And your maiden head still
Is your pillar of light

Without changing a word, she drains it of any capacity for being interpreted as a love that transcends death. It becomes the lament of a madman who based his lover’s value on her virginity and her fertility. It comes across not as the loss of a soulmate, but the loss of property.

And yet, it’s not just a simplistic, facile rejection, either. I love that at the end of that concert performance, at the point the traditional fiddle solo takes over, she doesn’t turn the stage over to the soloist. Instead, she does an Irish dance over the recording. It seems to suggest that this isn’t just about the music itself and her arrangement; it’s about her. It’s a part of her heritage, one that she wants to share and celebrate.

The media tried hard to reduce Sinéad O’Connor to all the things that made her weird, as if she were nothing more than an angry bald-headed woman who made grand-standing gestures like tearing up a picture of the Pope on live TV. But there’s a complexity implicit in her music and the way she presented it, deeper than the nihilism of punk and deeper than the simple dichotomies of the present, when people seem eager to reject outright everything they find problematic. I don’t see any hint of irony in O’Connor’s Irish dance; I think she genuinely loves the spirit of rebellion and love of music and poetry that’s part of Irish culture, even if it’s a culture that had a history of trying to destroy people like her. Now I respect that she remained defiantly herself; her version of “I Am Stretched On Your Grave” suggests “in a couple of decades, you might be able to understand this.”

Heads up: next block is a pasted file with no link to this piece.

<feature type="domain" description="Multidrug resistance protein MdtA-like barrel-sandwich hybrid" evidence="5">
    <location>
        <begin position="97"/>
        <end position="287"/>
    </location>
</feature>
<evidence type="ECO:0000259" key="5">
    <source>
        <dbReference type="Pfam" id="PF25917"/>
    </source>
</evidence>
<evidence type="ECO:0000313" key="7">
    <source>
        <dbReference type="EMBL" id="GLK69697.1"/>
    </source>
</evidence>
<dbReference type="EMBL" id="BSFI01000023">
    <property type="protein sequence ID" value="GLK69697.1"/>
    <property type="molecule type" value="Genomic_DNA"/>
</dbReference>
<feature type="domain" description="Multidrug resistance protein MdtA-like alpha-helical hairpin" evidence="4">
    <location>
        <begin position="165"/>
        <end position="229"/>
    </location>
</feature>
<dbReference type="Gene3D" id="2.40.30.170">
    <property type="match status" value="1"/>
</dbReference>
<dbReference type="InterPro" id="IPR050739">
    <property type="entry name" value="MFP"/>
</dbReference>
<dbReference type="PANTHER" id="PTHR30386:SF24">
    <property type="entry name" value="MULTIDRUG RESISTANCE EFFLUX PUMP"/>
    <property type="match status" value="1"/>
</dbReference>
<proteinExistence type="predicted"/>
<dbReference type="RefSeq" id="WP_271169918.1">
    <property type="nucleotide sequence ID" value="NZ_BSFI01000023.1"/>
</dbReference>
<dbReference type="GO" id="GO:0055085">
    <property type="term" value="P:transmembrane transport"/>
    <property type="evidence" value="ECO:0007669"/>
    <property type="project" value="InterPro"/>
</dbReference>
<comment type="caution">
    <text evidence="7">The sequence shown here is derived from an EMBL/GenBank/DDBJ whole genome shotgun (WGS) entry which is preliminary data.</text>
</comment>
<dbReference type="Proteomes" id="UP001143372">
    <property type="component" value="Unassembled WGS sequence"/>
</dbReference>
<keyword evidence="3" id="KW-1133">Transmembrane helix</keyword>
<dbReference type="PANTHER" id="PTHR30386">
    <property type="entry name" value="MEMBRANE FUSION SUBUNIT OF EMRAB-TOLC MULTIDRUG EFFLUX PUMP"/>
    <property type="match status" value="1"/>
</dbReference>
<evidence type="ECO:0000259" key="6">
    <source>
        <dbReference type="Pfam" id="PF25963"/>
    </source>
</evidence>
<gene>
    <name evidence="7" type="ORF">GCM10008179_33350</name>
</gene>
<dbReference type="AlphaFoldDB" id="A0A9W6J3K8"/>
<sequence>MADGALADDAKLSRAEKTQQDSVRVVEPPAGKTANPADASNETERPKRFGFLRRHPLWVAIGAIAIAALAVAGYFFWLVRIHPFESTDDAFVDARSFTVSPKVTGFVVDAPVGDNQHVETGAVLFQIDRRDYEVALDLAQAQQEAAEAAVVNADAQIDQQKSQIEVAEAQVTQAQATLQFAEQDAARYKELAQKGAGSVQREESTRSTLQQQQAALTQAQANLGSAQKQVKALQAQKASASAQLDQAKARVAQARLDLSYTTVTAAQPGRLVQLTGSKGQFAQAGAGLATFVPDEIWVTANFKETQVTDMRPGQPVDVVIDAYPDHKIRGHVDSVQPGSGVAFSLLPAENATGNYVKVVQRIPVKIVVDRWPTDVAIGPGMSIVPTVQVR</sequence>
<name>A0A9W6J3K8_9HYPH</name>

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    “The Last Day of Our Acquaintance” is my second favorite song on the record. Damn, what a good record!

Tuesday Tune Two-Fer: Kutiman Mash-ups

Today’s episode of Tuesday Tune Two-fer is unique, and requires a special introduction.